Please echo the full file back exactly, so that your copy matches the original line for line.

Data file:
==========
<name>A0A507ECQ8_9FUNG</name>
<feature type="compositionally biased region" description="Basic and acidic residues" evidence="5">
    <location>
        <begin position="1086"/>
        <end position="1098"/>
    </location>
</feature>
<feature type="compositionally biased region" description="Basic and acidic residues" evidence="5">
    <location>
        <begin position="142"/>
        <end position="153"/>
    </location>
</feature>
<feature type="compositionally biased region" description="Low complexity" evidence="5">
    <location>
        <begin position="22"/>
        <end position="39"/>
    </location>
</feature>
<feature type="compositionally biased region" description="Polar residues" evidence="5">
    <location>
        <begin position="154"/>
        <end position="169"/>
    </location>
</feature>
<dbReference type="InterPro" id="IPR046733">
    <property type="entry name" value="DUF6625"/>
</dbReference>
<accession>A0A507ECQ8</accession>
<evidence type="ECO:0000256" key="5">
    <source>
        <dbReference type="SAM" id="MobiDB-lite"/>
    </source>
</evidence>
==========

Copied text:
<name>A0A507ECQ8_9FUNG</name>
<feature type="compositionally biased region" description="Basic and acidic residues" evidence="5">
    <location>
        <begin position="1086"/>
        <end position="1098"/>
    </location>
</feature>
<feature type="compositionally biased region" description="Basic and acidic residues" evidence="5">
    <location>
        <begin position="142"/>
        <end position="153"/>
    </location>
</feature>
<feature type="compositionally biased region" description="Low complexity" evidence="5">
    <location>
        <begin position="22"/>
        <end position="39"/>
    </location>
</feature>
<feature type="compositionally biased region" description="Polar residues" evidence="5">
    <location>
        <begin position="154"/>
        <end position="169"/>
    </location>
</feature>
<dbReference type="InterPro" id="IPR046733">
    <property type="entry name" value="DUF6625"/>
</dbReference>
<accession>A0A507ECQ8</accession>
<evidence type="ECO:0000256" key="5">
    <source>
        <dbReference type="SAM" id="MobiDB-lite"/>
    </source>
</evidence>